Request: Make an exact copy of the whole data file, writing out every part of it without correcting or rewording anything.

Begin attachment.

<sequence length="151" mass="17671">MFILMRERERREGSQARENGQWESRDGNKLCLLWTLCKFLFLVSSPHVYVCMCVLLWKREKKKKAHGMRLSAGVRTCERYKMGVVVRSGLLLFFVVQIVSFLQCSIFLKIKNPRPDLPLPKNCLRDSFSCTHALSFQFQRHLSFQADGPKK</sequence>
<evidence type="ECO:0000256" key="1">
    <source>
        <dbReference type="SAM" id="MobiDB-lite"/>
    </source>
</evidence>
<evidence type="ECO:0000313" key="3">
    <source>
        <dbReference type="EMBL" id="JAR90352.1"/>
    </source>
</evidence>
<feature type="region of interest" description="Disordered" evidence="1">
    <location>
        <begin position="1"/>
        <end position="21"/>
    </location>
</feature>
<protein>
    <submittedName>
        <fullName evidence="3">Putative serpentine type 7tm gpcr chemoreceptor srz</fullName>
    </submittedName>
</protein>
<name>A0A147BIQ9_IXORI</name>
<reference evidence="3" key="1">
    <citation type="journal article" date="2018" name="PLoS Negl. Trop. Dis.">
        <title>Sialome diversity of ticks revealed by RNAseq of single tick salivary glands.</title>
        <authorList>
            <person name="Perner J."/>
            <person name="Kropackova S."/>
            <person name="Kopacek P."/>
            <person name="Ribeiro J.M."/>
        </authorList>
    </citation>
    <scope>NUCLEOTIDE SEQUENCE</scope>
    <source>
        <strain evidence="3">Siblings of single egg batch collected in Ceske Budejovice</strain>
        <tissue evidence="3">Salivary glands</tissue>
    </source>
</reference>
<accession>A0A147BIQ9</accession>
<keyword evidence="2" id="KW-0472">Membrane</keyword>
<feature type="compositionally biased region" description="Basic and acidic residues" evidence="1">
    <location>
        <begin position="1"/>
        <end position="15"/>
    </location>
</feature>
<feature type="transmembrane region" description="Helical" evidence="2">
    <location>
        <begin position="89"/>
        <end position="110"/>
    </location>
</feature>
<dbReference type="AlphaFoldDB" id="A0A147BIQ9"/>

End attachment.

<sequence length="151" mass="17671">MFILMRERERREGSQARENGQWESRDGNKLCLLWTLCKFLFLVSSPHVYVCMCVLLWKREKKKKAHGMRLSAGVRTCERYKMGVVVRSGLLLFFVVQIVSFLQCSIFLKIKNPRPDLPLPKNCLRDSFSCTHALSFQFQRHLSFQADGPKK</sequence>
<evidence type="ECO:0000256" key="1">
    <source>
        <dbReference type="SAM" id="MobiDB-lite"/>
    </source>
</evidence>
<evidence type="ECO:0000313" key="3">
    <source>
        <dbReference type="EMBL" id="JAR90352.1"/>
    </source>
</evidence>
<feature type="region of interest" description="Disordered" evidence="1">
    <location>
        <begin position="1"/>
        <end position="21"/>
    </location>
</feature>
<protein>
    <submittedName>
        <fullName evidence="3">Putative serpentine type 7tm gpcr chemoreceptor srz</fullName>
    </submittedName>
</protein>
<name>A0A147BIQ9_IXORI</name>
<reference evidence="3" key="1">
    <citation type="journal article" date="2018" name="PLoS Negl. Trop. Dis.">
        <title>Sialome diversity of ticks revealed by RNAseq of single tick salivary glands.</title>
        <authorList>
            <person name="Perner J."/>
            <person name="Kropackova S."/>
            <person name="Kopacek P."/>
            <person name="Ribeiro J.M."/>
        </authorList>
    </citation>
    <scope>NUCLEOTIDE SEQUENCE</scope>
    <source>
        <strain evidence="3">Siblings of single egg batch collected in Ceske Budejovice</strain>
        <tissue evidence="3">Salivary glands</tissue>
    </source>
</reference>
<accession>A0A147BIQ9</accession>
<keyword evidence="2" id="KW-0472">Membrane</keyword>
<feature type="compositionally biased region" description="Basic and acidic residues" evidence="1">
    <location>
        <begin position="1"/>
        <end position="15"/>
    </location>
</feature>
<feature type="transmembrane region" description="Helical" evidence="2">
    <location>
        <begin position="89"/>
        <end position="110"/>
    </location>
</feature>
<dbReference type="AlphaFoldDB" id="A0A147BIQ9"/>